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Ajax and de Boer: Maximising Their Late Season Advantage

When reading an excellent article concerning Frank de Boer at Ajax, there was one particular paragraph that I found particularly interesting:
"His players towards the end of the season are just as fit as they were at the start, albeit covering more ground, circulating the ball at a rapid rate. This is largely down to a training program designed to have them at their optimum best in the final months... This method coupled with the slow progress of re-building after losing key personnel in the summer, plus a young squad playing three games in a week, has unsurprisingly impacted on their form between August and December."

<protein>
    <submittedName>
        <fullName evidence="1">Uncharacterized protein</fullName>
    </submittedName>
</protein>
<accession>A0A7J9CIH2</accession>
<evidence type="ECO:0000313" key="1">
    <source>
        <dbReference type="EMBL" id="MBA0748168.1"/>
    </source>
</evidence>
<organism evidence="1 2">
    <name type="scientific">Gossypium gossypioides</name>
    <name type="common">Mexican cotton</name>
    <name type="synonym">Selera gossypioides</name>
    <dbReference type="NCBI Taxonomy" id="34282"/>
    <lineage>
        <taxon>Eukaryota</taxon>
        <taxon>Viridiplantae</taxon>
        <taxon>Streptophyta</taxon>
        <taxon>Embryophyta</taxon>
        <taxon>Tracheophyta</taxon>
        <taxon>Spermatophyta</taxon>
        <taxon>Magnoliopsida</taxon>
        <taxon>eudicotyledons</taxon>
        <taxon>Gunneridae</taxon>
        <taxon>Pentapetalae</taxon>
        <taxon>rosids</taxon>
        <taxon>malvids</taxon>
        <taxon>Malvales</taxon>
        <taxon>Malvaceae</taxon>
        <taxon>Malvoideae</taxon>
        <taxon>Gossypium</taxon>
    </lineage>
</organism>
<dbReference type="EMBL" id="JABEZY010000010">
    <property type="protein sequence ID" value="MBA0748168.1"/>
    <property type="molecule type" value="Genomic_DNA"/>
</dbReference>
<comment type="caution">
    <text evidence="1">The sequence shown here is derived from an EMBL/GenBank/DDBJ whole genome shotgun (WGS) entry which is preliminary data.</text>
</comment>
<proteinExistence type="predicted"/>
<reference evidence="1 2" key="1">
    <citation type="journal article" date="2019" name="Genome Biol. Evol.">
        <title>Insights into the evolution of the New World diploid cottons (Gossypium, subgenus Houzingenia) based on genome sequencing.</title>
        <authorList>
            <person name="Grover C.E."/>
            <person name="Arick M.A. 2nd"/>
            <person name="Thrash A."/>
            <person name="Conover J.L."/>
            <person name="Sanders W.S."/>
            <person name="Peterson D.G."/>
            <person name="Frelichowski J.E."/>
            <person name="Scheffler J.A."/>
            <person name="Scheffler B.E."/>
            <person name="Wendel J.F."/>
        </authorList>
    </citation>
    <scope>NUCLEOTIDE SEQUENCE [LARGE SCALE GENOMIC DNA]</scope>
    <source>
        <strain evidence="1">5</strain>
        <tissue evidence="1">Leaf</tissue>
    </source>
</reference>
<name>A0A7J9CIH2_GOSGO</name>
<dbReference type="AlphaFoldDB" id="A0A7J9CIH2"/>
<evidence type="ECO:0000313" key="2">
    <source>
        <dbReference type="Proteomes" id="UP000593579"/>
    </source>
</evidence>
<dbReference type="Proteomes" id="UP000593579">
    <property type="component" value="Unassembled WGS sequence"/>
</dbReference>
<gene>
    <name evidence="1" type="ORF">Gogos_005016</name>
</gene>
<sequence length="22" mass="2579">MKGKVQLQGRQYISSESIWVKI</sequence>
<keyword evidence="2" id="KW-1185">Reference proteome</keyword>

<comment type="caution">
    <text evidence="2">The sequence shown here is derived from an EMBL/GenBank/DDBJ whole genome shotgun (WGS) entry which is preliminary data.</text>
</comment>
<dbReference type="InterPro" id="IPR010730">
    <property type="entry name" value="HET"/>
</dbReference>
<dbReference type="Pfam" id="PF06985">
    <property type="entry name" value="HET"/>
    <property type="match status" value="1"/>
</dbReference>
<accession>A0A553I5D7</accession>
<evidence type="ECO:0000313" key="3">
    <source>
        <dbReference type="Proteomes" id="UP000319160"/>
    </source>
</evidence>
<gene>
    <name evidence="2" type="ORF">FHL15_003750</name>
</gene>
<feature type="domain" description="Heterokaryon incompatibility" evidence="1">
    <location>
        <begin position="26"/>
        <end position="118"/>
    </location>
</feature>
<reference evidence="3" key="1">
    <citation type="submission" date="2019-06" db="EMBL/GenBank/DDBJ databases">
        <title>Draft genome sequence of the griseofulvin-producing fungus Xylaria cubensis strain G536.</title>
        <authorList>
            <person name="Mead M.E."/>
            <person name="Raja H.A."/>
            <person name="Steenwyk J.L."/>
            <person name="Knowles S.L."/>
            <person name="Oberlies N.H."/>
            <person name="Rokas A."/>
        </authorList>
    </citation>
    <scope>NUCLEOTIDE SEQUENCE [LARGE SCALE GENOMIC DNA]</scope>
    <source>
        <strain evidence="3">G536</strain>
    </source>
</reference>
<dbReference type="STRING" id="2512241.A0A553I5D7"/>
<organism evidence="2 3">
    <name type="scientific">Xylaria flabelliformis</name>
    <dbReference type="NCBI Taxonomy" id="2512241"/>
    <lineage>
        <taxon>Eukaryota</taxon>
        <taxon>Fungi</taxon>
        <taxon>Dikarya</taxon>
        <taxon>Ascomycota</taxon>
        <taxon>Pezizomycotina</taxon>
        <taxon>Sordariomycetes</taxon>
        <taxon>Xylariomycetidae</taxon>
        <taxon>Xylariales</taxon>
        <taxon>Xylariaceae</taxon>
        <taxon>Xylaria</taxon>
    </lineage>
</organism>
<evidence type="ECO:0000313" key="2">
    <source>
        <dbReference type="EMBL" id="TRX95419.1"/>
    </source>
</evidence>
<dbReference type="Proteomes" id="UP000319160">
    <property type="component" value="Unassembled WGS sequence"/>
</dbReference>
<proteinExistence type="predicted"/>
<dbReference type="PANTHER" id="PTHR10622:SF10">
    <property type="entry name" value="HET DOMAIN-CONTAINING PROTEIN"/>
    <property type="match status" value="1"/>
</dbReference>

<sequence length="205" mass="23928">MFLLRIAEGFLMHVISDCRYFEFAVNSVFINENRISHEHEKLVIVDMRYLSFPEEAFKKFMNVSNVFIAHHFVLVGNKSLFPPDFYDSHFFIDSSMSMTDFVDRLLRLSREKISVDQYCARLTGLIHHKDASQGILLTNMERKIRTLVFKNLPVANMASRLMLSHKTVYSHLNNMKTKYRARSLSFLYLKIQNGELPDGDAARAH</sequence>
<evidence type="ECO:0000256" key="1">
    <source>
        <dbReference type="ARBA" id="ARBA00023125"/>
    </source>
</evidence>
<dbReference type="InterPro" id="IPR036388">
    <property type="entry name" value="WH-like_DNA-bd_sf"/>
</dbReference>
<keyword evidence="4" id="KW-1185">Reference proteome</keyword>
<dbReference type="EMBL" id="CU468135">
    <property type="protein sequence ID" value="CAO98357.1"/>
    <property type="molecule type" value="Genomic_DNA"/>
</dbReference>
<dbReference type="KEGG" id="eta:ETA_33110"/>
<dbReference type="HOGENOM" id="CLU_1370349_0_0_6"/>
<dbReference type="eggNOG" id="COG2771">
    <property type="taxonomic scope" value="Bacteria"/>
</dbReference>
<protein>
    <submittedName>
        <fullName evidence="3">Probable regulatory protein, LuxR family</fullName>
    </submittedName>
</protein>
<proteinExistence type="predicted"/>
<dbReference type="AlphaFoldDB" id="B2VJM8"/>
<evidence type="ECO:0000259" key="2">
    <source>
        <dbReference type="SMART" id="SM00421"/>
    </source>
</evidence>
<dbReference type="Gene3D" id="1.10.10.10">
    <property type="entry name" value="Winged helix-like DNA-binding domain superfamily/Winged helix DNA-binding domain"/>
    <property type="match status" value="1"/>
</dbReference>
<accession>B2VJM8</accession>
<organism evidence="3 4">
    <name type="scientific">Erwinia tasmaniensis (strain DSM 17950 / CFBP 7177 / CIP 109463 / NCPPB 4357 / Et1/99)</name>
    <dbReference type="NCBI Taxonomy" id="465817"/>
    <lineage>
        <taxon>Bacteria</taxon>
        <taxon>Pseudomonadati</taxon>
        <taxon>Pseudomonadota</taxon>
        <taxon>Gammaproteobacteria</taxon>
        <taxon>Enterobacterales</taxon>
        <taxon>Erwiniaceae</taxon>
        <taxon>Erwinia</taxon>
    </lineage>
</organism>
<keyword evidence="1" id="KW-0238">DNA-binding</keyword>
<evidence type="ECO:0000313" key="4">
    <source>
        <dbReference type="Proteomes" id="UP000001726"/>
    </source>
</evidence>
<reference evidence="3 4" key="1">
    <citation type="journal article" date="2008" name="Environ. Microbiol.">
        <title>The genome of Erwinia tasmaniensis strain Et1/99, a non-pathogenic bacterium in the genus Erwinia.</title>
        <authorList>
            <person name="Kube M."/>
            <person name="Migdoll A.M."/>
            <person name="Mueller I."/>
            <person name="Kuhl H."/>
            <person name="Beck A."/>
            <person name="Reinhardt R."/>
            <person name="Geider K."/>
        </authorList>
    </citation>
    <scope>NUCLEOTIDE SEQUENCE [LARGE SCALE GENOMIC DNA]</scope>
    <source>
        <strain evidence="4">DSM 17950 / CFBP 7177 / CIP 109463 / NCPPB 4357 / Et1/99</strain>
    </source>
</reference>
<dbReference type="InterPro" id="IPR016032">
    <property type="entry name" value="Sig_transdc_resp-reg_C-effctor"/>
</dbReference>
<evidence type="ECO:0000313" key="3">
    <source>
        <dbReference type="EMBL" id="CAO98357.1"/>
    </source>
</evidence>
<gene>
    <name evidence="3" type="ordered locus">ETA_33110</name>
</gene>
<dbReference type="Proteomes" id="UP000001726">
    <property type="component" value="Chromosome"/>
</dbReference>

As a long season progresses, many teams find that they begin to drop away - the good form of the early months of the season a distant memory. We can think of countless examples of teams collapsing in the closing stretch of a season, missing out on European qualification or plummeting into the relegation dogfight. Aston Villa under Martin O'Neill were an excellent example. Playing with such a small core of players, fatigue and injuries took their toll - in his four years at Villa, he won just one game in March. Each year, this poor run late in the season cost the club a potential Champions League challenge.

Frank de Boer